Getting AP® Calculus - Across and Down is a crossword puzzle. However, the clues are calculus problems and the answers are numbers 0 - 9 and negative signs. It covers all aspects of AB calculus and the problems are more straightforward than the tricky AP® calculus type question. This is avalable as a subscription ... MasterMathMentor members will receive a new set of clues every week starting September 14. They will be in order of the AP® Calculus manual so you can give it to kids from day one of the course. Or you can give it at the end of the year as a review. It will work terrifically as a review for BC students as well. If you are a member of MasterMathMentor, you will receive it by email every Thursday starting in September. Or click on the link below to get the student downloads every week.
For more information, click on the link.
Clue game revision - 7/1/17
The calculus doesn't change but the suspects definitely do. In 2006, we had suspects like OJ Simpson, Paris Hilton, Usher, Kobe Bryant, Martha Stewart, Jack Nicholson, Michael Jordan, John Kerry, Donald Rumsfeld, Kate Winslett, Tony Soprano, Lance Armstrong, Nemo, George Foreman and Emiril Lagasse. What student would recognize these names today? The only remaining names from our original list is Tom Cruise, Bill Gates, and Hillary Clinton. So we revised the clue cards with more contemporary names in the news. Purchasers of the Clue game can email me at email@example.com and I will send you the revised clue cards.
Test Your Strength Calculus - 4/1/17
Test Your Strength is a 50-question multiple choice diagnostic exam that focuses on all aspects of the AP® curriculum. The student version is free and the solution version includes an amazing Excel spreadsheet template that quickly grades a student exam and provides a detailed report as to how the student performed in all questions as well as strength and weaknesses in all topics. There is an AB version as well as a BC version that includes both an AB/BC exam, similar to actual AP® exam, as well as a BC only exam that focuses as much as possible on strictly BC topics.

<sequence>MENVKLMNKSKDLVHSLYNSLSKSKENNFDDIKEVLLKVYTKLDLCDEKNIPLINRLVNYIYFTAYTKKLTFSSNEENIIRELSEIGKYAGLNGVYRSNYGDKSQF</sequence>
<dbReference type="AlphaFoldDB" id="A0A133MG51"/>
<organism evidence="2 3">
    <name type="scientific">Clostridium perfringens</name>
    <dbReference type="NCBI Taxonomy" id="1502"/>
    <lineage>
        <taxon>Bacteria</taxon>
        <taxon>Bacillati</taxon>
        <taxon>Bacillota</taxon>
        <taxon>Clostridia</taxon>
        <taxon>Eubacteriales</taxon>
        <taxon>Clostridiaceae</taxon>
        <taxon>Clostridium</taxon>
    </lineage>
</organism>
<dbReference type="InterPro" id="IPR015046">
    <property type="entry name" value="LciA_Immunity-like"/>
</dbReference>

AB Test Your Strength
BC Test Your Strength
Ahead of the Curve
This free compendium of 32 mathematical curves with exotic names like conchoids, foliums, pearls, conchoids, cissoids, strophoids, and devil curves are subject to students calculus skills in finding tangent lines, areas, volumes, and arc lengths. Algebraic skills are challenged and students are encouraged to use this workbook in conjunction with a computer graphing app. Read more about it by clicking on the link.
SAT® Clue is completely new and represents the first material on MasterMathMentor.com not written by Stu. It was written by Dr. Sheldon Goldberg who has an extensive knowledge of the SAT Mathematics exam including the recent revisions to the exam. The game is like our popular Calculus Clue game but this one has students determining their future college, future profession, and future city residence by solving clues in the form of sample SAT® math problems. It is fun and instructive and the student version without solutions is available free of charge. Check it out by clicking on this link.